All four bond packages appeared headed for passage late Tuesday with 71 percent of the votes counted, according to The Associated Press.

• The Question 2 energy package passed by a margin of 59 percent to 41 percent.

• The Question 3 transportation bond was approved 58 percent to 42 percent.

• The Question 4 economic development bond was holding on to a slim lead, 51 percent to 49 percent.

• The Question 5 drinking water bond was approved 56 percent to 44 percent.

Overshadowed somewhat by the race for governor and a tax overhaul challenge, four bond questions worth $108 million had been vying for voter attention, including funds to build a deep-water pier for cruise ships in Portland, support offshore wind energy research at the University of Maine and buy a financially troubled railroad in Aroostook County.


These and other spending proposals had broad support from many business and political leaders. But fiscal conservatives, led by the Maine Heritage Policy Center, said the state had assumed enough debt and should refrain from borrowing at this time. By 11 p.m., the group conceded that the bond questions seemed sure to pass but pressed its message of fiscal restraint.

“With the passage of these four borrowing proposals, Maine’s public debt is now approaching $12 billion,” said Chris Cinquemani, a center spokesman. “Although Maine voters decided these were worthwhile investments, this should not be an excuse for the next governor and Legislature to avoid making the tough decisions to reduce Maine’s public debt nightmare. Only then can we get Maine back on track to economic recovery and long-term financial security.”

The largest share of the spending proposal was connected with Question 3, a $47.8 million transportation bond to pave and rebuild highways, purchase and improve rail lines and make harbor improvements. Supporters estimate these projects would create and support 750 jobs.

Portland will receive $6.5 million to build the new “mega-berth” to handle large cruise ships at the Ocean Gateway project.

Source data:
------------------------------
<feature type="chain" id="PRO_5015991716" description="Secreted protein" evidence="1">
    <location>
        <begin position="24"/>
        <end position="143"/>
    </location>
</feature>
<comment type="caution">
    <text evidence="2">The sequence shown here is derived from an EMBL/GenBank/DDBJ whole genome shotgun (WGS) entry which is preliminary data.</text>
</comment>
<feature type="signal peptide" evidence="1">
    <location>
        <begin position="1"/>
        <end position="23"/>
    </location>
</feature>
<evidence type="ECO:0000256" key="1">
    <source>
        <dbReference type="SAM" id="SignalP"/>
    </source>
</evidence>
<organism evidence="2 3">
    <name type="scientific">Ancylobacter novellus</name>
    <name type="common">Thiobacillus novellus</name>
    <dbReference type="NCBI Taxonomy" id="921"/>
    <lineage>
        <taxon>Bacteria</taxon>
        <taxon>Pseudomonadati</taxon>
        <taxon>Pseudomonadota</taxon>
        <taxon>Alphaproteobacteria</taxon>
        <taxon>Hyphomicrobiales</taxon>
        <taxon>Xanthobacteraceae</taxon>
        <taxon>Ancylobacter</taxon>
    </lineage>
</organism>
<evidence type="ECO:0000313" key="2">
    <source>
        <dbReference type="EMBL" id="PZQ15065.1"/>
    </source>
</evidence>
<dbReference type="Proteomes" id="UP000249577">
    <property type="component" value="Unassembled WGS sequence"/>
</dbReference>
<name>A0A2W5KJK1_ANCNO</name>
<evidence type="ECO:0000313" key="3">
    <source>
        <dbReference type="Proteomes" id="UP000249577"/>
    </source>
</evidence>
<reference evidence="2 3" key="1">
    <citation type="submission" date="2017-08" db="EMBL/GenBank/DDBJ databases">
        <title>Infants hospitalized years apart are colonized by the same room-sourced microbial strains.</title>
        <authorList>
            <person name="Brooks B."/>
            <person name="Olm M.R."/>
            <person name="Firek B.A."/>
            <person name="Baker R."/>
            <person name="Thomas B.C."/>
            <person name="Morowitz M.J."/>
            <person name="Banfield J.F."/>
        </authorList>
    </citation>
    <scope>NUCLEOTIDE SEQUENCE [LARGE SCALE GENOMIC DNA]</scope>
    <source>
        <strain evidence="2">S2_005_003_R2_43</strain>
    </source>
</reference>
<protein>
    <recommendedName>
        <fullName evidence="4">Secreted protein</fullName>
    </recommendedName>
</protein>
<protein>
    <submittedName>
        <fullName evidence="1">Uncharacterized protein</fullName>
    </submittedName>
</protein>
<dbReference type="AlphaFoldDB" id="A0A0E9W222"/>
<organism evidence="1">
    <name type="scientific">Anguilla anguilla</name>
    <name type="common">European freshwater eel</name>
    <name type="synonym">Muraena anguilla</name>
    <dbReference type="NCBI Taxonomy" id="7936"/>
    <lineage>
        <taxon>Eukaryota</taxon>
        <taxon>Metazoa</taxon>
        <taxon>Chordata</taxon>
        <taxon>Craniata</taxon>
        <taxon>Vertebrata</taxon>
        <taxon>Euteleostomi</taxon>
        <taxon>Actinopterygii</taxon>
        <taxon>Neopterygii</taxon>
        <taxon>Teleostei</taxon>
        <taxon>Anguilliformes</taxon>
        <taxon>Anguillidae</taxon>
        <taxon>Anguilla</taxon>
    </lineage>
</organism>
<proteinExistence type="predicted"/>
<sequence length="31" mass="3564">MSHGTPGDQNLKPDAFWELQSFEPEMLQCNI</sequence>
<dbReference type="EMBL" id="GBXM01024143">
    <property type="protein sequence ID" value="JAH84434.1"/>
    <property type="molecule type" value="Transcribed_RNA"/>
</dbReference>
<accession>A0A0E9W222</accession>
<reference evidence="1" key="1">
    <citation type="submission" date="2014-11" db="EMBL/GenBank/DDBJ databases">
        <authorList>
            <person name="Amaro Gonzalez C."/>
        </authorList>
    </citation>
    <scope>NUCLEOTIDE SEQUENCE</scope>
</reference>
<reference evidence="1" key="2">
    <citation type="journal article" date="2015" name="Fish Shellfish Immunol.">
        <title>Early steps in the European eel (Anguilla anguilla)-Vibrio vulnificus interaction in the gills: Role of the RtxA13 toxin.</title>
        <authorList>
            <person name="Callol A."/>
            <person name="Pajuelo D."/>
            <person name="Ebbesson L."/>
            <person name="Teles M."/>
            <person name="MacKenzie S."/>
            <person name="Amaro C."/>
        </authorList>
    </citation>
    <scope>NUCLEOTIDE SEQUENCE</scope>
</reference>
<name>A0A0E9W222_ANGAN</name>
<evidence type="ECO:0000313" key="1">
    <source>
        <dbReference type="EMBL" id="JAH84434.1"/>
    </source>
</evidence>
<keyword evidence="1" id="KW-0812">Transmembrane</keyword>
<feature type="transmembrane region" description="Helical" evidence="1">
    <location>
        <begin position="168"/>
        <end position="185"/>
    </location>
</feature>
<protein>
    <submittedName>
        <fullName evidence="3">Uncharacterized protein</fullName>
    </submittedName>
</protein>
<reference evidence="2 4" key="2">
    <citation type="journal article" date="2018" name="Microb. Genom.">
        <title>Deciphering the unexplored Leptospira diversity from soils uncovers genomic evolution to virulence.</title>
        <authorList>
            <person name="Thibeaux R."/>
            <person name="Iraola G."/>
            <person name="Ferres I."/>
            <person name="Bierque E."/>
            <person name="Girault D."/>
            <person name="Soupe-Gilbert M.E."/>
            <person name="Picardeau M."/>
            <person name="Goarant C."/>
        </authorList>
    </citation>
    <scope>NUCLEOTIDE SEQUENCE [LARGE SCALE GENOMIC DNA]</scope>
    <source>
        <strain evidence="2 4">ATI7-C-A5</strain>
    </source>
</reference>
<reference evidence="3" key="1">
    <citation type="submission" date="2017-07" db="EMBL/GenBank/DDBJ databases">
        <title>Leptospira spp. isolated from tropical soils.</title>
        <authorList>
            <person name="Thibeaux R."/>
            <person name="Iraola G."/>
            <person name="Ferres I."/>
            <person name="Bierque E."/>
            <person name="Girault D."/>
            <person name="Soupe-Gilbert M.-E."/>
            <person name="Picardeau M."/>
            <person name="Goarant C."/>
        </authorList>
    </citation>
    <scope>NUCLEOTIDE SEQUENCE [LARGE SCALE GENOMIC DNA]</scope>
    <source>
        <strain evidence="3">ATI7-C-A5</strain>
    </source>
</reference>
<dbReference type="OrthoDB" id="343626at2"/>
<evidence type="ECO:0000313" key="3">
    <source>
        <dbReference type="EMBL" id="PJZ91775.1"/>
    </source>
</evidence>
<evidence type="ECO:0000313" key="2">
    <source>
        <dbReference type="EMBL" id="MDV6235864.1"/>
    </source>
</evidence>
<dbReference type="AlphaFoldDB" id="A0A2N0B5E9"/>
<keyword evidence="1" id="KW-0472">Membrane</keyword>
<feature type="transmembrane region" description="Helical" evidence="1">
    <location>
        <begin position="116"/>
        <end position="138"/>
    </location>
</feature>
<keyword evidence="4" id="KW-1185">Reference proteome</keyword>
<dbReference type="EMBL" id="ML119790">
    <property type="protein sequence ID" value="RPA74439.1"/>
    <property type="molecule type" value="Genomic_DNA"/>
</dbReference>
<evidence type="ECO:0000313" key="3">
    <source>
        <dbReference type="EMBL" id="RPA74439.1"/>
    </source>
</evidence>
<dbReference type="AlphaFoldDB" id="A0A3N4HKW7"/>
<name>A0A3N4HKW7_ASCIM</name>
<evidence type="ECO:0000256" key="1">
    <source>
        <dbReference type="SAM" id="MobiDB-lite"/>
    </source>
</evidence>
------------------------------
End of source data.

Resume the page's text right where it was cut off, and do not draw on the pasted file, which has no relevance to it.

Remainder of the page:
“We’re pleased to see the voters have approved the transportation bond. The funding for the pier allows the city to fully realize the potential of Ocean Gateway,” said Nicole Clegg, a spokesperson for the city.

“The project will put nearly 100 people to work now and support hundreds of jobs in the future.”


Also part of the package was $16 million for railroads, $7 million of which would be used to buy a freight system that’s set to be abandoned in Aroostook County.

A solid majority of voters endorsed Question 2, a $26 million bond issue to upgrade campus energy efficiency at the University of Maine campuses, community colleges and Maine Maritime Academy, as well as invest in Maine’s goal of becoming a center of offshore wind power development.

The university will receive $11 million for deep-water wind energy research at a new turbine blade testing and manufacturing lab being built in Orono.

“Our research faculty is pleased to be working with the University of Maine to develop Maine’s offshore wind potential,” said William Brennan, president of Maine Maritime Academy. “Our students will be involved in the design and operation of the deep-water turbines and the vessels that will be needed to service them in the future.”

“We are very pleased and grateful so far that the vast majority of Maine is  supporting energy independence and green jobs creation that deepwater offshore wind will bring to our state,” said Habib Dagher, a University of Maine professor leading the school’s effort.

“Maine appears to be sending a clear and loud message: We want to reduce our reliance on foreign oil, and we are willing to invest our scarce resources to do this.” 

Also apparently winning support was Question 4, a $23 million mixed bag of community and economic development projects. The proposal would set aside $1.25 million in a revolving fund to invest in historic properties. The largest share, $8 million, was earmarked to aid in the redevelopment of Brunswick Naval Air Station, with half of it going to a new campus of Southern Maine Community College.

Voters also approved Question 5, which dedicates $10 million for safe drinking water and other sewer project spending. It also will leverage $33.25 million in federal and private funds.

Staff Writer Tux Turkel can be contacted at 791-6462 or at:

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